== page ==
The War Dead (‘N’ – ‘Q’)

William John Nunn

Service Number 30204, a Gunner in the 256th Brigade,
Royal Field Artillery H.Q. Staff “D” Battery. A Coachman by trade, he lived at 3, Deburgh Road, South Wimbledon. He married Alice Adeline Coe in July 1900 and they had six children -Leonard Charles born Kingston 1901, Edward Howard born Kingston 1903, Frederick William Kingston 1905, Ivy Mabel born Kingston 1908, George Albert James born June 19th 1910, Minnie Nunn born 1913. He enlisted at Kingston Barracks June 10th 1915 and died aged 41 at Flanders 9th July 1917.  His grave is II. B. 33. POPERINGHE NEW MILITARY CEMETERY. £13 6s 10d – his total effects – were sent to his widow Alice for ‘herself and her children.’ 

Poperinghe New Military Cemetery

Lionel William Palling

A Lieutenant in the 8th Battalion of the Royal Fusiliers. Born in Hampton, Gloucestershire about 1887, he was the son of Henry Verney Palling– a Secretary to a Public Company – and May Georgina Palling of 87, Trinity Road, Wimbledon (Later of Stroud). He was one of three children and a Bank Clerk by profession. He died 15th March 1916 aged 29. His grave is II. K. 3. VERMELLES BRITISH CEMETERY.

British Cemetery

Harold Frederick Patrick

Service Number 131066, a Private in the Machine Gun Corps (Infantry). Born in Tooting around 1899, he was the son of Herbert Patrick (born Bermondsey 1866 – a Bricklayer), and Caroline Patrick (nee Marshall, born Guildford, Surrey 1867), of 51, Laburnum Road, S. Wimbledon. The census records that Herbert and his wife had ten children – one of whom had died. Harold was baptised on 7th May 1900 in Tooting Graveney. In 1901 the family were registered as living in 8, Powderham Villas, Sellincourt Road, Tooting Graveney, Wandsworth. The inhabitants included his mother, his two sisters Ellen and Cecilia and two brothers Herbert and William. His father was fighting in South Africa at the time. Five children were living with their parents in 1911: – Herbert Percival (born Farnham, Surrey 1896), Frederick Harold (born Tooting 1899), William George (born Tooting 1900), Leslie Arthur (born Tooting 1902), and Caroline Ruby (born Wimbledon 1910). Harold survived the war, but died of influenza at Tooting Grove Hospital 29th March 1919 aged 20.   His grave is M. B. 734. WIMBLEDON (GAP ROAD) CEMETERY.  His elder brother died in the conflict.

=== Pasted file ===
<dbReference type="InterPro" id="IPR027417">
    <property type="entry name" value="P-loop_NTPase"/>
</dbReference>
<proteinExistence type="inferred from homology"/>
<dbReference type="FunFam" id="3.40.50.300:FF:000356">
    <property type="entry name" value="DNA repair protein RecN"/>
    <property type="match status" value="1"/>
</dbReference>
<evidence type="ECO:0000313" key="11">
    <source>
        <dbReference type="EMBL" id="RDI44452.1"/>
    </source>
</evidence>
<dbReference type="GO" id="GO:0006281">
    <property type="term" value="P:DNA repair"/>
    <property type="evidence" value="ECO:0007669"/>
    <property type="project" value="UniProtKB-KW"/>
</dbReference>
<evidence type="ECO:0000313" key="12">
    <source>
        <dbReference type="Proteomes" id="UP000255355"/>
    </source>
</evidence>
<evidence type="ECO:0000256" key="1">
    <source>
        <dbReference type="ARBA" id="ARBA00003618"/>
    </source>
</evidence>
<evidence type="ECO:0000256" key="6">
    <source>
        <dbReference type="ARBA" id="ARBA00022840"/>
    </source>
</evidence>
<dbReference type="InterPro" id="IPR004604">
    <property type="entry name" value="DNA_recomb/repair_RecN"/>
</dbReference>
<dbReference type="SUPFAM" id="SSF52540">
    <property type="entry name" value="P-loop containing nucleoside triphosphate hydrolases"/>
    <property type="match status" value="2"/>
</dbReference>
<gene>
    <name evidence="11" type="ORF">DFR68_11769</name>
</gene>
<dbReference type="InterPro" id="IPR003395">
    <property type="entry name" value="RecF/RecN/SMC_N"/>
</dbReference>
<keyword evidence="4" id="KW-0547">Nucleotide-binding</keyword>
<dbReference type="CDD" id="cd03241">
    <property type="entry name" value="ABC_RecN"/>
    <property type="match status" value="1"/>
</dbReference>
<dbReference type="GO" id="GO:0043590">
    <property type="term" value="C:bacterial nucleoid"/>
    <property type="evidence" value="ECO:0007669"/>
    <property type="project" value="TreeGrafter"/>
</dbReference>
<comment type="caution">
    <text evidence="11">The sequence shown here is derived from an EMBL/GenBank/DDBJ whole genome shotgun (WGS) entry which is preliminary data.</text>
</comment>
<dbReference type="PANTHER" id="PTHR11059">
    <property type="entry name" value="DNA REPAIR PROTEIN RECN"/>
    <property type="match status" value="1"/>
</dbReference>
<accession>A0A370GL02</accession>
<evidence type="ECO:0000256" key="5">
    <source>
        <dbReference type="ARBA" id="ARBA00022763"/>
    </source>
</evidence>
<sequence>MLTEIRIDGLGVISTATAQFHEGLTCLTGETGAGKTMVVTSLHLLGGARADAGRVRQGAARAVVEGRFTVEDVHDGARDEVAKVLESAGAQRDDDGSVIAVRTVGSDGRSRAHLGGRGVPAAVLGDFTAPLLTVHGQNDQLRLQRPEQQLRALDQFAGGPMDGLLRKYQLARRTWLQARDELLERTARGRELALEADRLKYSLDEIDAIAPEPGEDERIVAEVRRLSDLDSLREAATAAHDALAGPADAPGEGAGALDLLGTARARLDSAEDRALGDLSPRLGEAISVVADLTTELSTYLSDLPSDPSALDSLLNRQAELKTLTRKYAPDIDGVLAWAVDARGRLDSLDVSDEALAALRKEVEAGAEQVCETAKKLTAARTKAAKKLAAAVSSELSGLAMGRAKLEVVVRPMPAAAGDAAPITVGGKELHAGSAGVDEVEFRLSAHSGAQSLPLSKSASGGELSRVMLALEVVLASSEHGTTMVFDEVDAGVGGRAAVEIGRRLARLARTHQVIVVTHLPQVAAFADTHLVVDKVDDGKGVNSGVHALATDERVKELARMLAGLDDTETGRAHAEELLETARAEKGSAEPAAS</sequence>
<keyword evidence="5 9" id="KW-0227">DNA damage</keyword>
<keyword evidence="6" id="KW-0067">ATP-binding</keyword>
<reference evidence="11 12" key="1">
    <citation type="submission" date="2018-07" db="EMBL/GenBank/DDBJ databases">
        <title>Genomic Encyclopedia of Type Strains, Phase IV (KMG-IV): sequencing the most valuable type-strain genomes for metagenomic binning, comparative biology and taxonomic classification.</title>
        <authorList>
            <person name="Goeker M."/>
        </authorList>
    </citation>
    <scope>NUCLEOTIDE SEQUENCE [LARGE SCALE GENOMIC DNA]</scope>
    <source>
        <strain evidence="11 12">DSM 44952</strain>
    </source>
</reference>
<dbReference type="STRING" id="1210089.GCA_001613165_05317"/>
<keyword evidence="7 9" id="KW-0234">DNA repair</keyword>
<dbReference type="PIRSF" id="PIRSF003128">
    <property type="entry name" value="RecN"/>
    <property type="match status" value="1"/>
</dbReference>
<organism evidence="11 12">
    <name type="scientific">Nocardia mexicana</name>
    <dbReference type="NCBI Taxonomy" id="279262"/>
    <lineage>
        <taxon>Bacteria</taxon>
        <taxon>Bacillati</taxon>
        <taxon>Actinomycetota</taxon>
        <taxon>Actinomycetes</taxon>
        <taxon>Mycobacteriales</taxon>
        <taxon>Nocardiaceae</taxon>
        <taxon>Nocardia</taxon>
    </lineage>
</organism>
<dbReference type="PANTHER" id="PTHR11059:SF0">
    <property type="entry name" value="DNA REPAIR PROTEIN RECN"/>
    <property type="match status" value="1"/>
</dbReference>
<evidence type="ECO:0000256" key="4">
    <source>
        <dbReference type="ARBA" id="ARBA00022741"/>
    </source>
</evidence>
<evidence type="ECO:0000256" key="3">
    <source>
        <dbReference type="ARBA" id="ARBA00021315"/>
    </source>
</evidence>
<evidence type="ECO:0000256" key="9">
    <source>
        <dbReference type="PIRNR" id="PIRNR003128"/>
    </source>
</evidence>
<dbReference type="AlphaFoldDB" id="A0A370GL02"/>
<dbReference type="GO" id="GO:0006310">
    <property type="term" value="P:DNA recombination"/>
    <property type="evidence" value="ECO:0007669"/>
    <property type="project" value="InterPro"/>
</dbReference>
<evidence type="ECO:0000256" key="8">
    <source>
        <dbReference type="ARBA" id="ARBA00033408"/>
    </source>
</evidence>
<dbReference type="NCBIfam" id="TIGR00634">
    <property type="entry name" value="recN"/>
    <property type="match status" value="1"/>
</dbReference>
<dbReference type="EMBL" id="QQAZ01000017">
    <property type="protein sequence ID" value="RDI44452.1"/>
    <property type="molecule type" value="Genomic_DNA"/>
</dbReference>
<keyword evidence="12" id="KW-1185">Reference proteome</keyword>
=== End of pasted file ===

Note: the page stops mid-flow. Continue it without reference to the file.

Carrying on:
Private Patrick’s Headstone
Gap Road Cemetery

Percival Herbert Patrick

Service Number 10833, a Private in the 2nd Battalion of the East Surrey Regiment. Born in Farnham, Surrey about 1896 he was the son of Herbert Patrick– a Bricklayer – and Caroline Patrick  of 51, Laburnum Road, South Wimbledon. (see further details of the family in the previous entry).He enlisted at Kingston – when he gave his trade as that of a baker’s assistant. He was killed in action 28th September 1915 on the third day of the Battle of Loos. His commemoration is on Panel 65 to 67. LOOS MEMORIAL His brother also died, but of influenza after the war.

The Loos Memorial

Harry R. Peacock